Marco Island locale / WED 3-16-11 / What's in carrots not celery / Morlocks victims / Modern screening device / Meal with Four Questions
Wednesday, March 16, 2011
Constructor: Alan Arbesfeld
Relative difficulty: Easy-Medium
THEME: FULL-COUNT PITCH (59A: With 61-Across, follower of the five starred clues) — Starred clues are "three BALLs and two STRIKEs," which, in baseball, is known as a FULL COUNT. What "follows" a 3-2 count? A FULL-COUNT PITCH, though ... I don't know what part of this puzzle represents the "pitch," exactly
Word of the Day: EILAT (51D: Israeli seaport) —
Eilat [...] is Israel's southernmost city, a busy port as well as a popular resort, located at the northern tip of the Red Sea, on the Gulf of Eilat (or Gulf of Aqaba). Home to 46,600 people, the city is part of the Southern Negev Desert, at the southern end of the Arava. The city is adjacent to the Egyptian village of Taba to the south, the Jordanian port city of Aqaba to the east, and within sight of Saudi Arabia to the south-east, across the gulf. Eilat's arid desert climate is moderated by proximity to a warm sea. Temperatures often exceed 40 °C (104 °F) in summer, and 21 °C (70 °F) in winter, while water temperatures range between 20 and 26 °C (68 and 79 °F). The city's beaches, nightlife and desert landscapes make it a popular destination for domestic and international tourism. (wikipedia)
There's a good idea here somewhere, but I don't quite understand how the theme revealer makes sense. Something "follows" the "starred clues"? In theory, or in actuality? I'm guessing the former, since the clues themselves can't be the "PITCH," and I don't see a "PITCH" anywhere else. Also, FULL-COUNT PITCH only works if it's imagined as a "follower" of the starred clues *taken as a set*, which is not clear from the wording of the clue. Add in the odd visual placement of the revealer (PITCH behind, i.e. to the left of, FULL-COUNT), and the whole "reveal" moment feels clunky as all-get-out. But it's always possible there's some brilliance I just don't see. Puzzle felt super-easy except for the far south (the CURIAE section), which took probably a third of my total time. I've seen CURIAE before, but couldn't dredge it up. Ditto EILAT. Took me a while to deduce COMEDIENNE—always tricky to figure out the answers in these reverse-clue-type theme answers (i.e. where the clue is the answer and the answer is the clue). "Answers" never quite feel natural (e.g. BOWLER'S ... COUP? OK. Not a phrase that trips off the tongue, but accurate enough). Not much else to say... no great answers. Not much dreck. Just a theme that feels wonky to me.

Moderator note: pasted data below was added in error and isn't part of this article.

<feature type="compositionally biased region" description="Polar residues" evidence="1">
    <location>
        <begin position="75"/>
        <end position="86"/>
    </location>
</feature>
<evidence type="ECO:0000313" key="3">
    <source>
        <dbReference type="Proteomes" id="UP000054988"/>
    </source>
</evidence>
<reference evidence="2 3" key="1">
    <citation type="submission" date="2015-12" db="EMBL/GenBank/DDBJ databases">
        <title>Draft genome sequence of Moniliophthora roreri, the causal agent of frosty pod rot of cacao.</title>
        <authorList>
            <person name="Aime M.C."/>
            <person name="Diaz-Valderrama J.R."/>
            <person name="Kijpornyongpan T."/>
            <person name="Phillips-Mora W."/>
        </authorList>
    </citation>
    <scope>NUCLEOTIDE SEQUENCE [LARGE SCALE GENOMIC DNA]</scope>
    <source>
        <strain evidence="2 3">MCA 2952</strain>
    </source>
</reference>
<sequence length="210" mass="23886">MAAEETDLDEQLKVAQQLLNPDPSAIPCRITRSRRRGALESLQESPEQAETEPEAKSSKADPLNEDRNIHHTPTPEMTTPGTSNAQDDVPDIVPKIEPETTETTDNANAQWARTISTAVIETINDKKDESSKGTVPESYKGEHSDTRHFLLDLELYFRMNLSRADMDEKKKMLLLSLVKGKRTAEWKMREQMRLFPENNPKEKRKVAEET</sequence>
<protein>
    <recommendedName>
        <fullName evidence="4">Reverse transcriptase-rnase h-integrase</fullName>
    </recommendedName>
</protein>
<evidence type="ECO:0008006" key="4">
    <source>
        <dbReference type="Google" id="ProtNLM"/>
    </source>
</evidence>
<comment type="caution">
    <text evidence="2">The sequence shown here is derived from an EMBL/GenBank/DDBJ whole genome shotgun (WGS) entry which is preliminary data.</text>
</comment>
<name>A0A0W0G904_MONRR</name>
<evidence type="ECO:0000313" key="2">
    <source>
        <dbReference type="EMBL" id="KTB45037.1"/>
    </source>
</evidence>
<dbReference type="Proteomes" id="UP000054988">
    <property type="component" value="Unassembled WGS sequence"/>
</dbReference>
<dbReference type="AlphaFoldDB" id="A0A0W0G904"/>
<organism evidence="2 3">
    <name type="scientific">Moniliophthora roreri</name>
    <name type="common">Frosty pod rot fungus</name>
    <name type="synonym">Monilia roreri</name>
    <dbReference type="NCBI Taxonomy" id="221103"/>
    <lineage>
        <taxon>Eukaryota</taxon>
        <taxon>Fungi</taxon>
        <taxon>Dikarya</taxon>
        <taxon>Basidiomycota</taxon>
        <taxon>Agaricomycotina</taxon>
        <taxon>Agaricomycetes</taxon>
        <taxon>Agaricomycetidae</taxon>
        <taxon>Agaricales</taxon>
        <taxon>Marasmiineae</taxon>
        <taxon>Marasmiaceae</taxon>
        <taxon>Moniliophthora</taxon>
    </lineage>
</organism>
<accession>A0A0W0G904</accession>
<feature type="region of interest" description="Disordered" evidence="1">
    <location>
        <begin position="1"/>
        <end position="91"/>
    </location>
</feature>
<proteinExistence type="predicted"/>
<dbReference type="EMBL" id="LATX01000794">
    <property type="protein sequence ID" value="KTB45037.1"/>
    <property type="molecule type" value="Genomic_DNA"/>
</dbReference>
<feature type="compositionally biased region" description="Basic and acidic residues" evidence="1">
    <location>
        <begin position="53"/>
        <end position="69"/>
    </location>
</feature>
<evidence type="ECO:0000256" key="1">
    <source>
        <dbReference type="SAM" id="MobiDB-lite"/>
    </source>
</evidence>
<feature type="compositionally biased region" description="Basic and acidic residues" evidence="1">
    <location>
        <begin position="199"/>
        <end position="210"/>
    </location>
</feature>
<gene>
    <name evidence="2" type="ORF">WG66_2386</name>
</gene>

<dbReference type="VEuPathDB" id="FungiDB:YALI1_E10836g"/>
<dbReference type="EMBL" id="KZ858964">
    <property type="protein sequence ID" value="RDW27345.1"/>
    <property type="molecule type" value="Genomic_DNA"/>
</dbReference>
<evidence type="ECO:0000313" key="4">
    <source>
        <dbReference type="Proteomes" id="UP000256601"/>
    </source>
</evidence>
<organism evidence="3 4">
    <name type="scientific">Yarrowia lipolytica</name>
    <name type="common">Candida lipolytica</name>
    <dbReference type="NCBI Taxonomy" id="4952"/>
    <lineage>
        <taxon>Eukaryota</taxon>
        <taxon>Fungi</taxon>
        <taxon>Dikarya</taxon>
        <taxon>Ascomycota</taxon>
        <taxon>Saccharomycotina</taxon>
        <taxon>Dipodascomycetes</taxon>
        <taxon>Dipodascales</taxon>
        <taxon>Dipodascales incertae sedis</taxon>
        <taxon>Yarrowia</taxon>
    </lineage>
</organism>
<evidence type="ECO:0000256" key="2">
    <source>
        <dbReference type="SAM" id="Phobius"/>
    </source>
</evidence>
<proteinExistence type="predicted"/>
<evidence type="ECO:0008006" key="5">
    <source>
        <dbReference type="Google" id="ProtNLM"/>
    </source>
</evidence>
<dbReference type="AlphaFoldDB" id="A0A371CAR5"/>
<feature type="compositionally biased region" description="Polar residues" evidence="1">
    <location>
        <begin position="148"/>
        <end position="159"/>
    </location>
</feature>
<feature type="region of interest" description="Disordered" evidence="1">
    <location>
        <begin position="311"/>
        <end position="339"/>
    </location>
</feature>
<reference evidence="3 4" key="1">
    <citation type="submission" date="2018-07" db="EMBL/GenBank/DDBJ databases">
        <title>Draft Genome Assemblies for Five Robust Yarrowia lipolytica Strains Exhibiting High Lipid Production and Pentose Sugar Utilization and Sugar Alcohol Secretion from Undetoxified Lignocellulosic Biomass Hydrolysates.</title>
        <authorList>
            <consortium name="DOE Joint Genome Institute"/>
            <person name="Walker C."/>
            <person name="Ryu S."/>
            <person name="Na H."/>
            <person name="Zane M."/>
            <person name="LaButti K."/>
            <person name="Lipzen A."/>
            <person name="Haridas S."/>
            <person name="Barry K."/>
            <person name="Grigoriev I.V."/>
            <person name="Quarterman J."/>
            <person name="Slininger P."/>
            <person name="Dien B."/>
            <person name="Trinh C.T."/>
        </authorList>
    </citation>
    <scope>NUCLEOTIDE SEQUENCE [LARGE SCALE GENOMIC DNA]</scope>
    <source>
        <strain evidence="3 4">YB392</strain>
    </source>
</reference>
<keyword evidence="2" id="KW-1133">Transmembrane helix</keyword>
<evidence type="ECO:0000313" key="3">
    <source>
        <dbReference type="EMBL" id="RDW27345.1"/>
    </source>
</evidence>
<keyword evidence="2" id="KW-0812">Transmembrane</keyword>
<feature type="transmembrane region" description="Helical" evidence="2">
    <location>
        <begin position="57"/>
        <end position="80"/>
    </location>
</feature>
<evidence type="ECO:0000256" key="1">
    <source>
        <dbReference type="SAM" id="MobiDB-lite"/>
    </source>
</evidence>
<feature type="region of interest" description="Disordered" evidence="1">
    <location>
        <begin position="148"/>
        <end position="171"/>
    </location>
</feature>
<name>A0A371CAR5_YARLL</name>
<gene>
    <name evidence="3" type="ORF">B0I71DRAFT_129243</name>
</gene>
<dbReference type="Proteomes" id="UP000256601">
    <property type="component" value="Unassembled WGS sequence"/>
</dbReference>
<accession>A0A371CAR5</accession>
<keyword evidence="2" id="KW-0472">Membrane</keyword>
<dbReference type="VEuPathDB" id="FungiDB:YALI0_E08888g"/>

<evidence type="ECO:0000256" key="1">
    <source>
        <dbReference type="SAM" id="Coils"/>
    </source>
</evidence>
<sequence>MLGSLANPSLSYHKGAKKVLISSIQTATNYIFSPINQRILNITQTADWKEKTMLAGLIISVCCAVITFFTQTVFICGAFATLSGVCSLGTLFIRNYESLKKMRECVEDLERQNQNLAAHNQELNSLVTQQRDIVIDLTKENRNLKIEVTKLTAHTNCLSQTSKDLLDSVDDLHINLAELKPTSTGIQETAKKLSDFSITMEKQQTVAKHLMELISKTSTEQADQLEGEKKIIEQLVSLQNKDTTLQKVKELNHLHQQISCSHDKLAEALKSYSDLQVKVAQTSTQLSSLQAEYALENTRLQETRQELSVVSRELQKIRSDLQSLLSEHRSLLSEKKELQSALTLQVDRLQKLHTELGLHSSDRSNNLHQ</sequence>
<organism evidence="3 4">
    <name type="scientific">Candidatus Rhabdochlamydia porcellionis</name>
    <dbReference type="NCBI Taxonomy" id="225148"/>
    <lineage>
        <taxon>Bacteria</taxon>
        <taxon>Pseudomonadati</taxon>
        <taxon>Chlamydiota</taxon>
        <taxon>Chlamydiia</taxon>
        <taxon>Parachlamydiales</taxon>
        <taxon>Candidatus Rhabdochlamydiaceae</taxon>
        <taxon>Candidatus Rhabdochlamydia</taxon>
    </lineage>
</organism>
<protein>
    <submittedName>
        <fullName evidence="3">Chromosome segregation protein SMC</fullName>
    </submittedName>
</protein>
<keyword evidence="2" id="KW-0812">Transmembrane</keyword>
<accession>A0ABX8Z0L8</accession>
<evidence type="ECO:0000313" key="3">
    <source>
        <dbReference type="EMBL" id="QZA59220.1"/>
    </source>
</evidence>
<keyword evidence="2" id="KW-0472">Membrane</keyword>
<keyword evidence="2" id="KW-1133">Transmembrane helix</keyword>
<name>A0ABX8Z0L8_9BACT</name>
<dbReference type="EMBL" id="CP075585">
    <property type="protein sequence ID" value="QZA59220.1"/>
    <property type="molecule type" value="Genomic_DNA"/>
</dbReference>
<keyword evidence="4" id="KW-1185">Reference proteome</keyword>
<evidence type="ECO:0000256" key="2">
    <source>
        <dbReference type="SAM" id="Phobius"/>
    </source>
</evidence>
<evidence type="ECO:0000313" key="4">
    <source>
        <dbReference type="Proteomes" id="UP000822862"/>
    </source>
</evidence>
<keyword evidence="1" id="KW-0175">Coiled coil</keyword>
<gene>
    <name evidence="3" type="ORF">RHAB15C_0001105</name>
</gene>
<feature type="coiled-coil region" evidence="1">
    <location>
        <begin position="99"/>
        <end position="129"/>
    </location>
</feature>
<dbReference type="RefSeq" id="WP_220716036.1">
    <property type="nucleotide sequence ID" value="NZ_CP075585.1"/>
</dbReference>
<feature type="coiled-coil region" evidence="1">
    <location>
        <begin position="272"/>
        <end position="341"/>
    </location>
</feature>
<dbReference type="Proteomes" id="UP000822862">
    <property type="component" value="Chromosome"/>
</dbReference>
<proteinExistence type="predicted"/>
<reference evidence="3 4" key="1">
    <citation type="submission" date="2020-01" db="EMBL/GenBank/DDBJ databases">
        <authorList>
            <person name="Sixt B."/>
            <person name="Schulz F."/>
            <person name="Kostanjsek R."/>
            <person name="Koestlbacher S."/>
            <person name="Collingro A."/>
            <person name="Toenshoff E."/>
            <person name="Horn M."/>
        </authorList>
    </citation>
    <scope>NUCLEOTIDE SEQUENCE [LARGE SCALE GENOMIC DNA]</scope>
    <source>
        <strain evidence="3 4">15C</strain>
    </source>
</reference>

- 17A: *Ball (GREAT TIME)
- 24A: *Strike (WORK STOPPAGE)
- 29A: *Ball (LAVISH PARTY)
- 40A: *Strike (BOWLER'S COUP)
- 46A: *Ball (TV COMEDIENNE)
- 26A: What's in carrots but not celery? (HARD C) — old trick, though I considered other letters before realizing it was the first one.
- 62A: Marco Island locale: Abbr. (FLA) — All the answers I didn't know were in one place: CURIAE, EILAT, FLA, DUFFY (this last one was particularly confusing, since Julia is also the name of a *character* in "Designing Women": Julia Sugarbaker, played by the late, great Dixie Carter (49D: Julia of "Designing Women")).
- 47D: Modern screening device (V-CHIP) — I've never seen one of these in action, so the answer rarely occurs to me right away.
- 66A: Meal with the Four Questions (SEDER) — I've been to precisely one SEDER, 22 years ago. Memorable enough for me to get this with only the slightest hesitation.
Signed, Rex Parker, King of CrossWorld
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